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Comment & Response
September 9, 2019

The Potential for Machine Learning–Based Wearables to Improve Socialization in Teenagers and Adults With Autism Spectrum Disorder—Reply

Author Affiliations
  • 1Department of Computer Science, Stanford University, Stanford, California
  • 2Department of Pediatrics, Systems Medicine, Stanford University, Stanford, California
  • 3Departments of Pediatrics, Stanford Solutions Science Lab, and Medicine, Stanford University, Stanford, California
  • 4Department of Biomedical Data Science, Stanford University, Stanford, California
  • 5Department of Psychiatry and Behavioral Sciences (by courtesy), Stanford University, Stanford, California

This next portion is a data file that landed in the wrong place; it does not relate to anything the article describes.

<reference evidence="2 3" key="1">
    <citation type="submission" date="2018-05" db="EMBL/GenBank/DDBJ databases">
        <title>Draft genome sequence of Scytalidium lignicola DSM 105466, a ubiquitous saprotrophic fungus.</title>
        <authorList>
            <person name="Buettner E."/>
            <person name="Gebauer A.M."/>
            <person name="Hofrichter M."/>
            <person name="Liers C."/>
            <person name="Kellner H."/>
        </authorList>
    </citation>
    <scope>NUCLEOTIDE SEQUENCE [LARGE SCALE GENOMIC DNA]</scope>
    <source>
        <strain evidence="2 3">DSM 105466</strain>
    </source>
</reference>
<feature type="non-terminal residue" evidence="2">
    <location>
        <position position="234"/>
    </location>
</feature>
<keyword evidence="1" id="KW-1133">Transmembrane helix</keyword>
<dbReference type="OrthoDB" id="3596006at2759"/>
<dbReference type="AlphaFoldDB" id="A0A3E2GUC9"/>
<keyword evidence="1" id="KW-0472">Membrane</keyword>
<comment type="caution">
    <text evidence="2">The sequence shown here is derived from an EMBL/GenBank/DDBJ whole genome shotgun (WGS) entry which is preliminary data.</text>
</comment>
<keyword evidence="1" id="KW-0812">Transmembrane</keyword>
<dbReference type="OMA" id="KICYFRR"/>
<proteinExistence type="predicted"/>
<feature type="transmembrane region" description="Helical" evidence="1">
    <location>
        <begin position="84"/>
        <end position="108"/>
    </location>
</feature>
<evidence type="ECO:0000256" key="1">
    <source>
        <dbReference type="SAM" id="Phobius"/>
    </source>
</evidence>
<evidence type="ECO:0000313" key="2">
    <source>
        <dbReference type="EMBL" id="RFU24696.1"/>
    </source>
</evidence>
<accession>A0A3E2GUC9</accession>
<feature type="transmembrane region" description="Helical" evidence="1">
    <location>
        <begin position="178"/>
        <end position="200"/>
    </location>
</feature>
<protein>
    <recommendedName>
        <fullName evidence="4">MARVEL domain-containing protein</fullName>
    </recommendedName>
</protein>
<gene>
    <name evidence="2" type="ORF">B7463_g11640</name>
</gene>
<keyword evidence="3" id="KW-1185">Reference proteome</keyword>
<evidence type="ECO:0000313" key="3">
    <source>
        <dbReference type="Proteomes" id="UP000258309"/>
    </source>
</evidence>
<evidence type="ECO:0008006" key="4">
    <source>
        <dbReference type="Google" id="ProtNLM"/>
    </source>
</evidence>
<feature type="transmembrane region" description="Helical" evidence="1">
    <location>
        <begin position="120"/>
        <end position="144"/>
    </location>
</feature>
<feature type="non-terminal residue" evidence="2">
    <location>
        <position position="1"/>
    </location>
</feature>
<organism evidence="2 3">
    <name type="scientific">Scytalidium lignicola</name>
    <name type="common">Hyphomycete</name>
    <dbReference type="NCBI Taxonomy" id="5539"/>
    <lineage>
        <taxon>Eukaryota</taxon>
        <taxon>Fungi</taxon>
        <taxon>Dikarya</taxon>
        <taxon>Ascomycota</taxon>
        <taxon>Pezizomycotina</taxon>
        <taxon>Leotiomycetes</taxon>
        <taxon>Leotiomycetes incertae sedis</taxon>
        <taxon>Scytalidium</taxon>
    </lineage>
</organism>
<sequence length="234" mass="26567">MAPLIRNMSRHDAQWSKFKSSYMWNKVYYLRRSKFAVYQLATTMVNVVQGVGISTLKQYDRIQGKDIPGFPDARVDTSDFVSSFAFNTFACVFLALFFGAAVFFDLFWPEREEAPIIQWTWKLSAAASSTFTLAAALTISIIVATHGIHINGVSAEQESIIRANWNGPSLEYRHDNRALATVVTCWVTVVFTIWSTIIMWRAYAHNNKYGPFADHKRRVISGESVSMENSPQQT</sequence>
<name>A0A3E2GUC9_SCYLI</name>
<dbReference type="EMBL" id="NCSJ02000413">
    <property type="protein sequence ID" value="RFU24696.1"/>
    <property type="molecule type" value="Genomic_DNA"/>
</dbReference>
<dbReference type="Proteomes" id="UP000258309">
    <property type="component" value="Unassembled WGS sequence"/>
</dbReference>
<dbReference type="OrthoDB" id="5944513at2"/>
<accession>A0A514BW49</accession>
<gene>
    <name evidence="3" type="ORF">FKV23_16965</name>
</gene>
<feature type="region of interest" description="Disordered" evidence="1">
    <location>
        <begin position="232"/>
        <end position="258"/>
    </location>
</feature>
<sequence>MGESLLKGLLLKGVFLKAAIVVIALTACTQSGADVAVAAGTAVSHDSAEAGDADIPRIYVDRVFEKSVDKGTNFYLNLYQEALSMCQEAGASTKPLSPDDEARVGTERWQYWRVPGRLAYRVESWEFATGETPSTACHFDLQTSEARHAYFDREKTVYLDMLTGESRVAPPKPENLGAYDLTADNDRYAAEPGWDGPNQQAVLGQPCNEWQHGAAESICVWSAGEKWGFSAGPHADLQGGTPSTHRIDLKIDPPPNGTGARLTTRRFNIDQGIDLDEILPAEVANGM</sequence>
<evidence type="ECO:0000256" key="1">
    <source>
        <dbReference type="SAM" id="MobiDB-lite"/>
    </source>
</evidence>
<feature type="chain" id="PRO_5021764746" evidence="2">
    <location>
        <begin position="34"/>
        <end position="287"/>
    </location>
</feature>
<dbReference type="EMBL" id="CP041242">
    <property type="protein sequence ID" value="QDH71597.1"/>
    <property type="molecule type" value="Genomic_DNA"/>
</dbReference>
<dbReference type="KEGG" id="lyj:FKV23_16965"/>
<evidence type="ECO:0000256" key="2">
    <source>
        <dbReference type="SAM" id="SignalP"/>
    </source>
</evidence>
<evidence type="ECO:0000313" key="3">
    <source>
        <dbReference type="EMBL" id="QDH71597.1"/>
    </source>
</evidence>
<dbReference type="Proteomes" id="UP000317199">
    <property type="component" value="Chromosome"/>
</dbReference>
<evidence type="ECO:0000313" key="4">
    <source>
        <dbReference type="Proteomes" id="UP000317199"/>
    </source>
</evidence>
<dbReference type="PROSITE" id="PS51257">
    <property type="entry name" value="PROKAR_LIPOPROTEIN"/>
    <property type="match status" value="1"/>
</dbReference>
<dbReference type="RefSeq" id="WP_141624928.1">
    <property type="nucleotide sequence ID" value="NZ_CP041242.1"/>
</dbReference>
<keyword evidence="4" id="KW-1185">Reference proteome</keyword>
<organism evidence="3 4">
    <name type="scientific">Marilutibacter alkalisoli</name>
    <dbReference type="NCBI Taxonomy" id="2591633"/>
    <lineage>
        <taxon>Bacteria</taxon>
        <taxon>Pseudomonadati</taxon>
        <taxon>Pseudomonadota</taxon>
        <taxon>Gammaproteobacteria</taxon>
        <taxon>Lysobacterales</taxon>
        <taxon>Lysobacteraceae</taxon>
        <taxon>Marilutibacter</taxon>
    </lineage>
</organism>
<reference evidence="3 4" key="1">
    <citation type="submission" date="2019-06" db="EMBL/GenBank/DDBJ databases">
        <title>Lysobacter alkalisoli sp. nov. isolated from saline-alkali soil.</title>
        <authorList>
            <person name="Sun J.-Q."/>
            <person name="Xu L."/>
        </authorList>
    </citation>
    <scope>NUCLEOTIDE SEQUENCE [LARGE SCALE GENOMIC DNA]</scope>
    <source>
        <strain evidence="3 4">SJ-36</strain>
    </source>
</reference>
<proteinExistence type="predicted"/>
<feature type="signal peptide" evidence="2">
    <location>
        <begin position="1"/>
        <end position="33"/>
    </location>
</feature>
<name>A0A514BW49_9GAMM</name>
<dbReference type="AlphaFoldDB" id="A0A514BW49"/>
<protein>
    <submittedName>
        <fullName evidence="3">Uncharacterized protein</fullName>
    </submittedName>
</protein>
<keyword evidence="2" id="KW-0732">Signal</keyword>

JAMA Pediatr. Published online September 9, 2019. doi:10.1001/jamapediatrics.2019.2969

In Reply We agree with the commentary by Ahuja on our article.1 Adolescents and adults need innovative digital solutions that can scale to meet what is an enormous and enormously diverse demand. Complex social interactions, such as dating, interviewing, managing conflict, and even just basic daily living skills, challenge this teenager-to-adult population in myriad ways. Naturally, this makes the focus on tools development significantly more challenging. What are the biggest unmet needs where the combination of artificial intelligence and augmented reality wearables (or similar tools) can make a positive effect? We can generate a list, and probably come up with a fairly exhaustive one, but how to prioritize that list is daunting.

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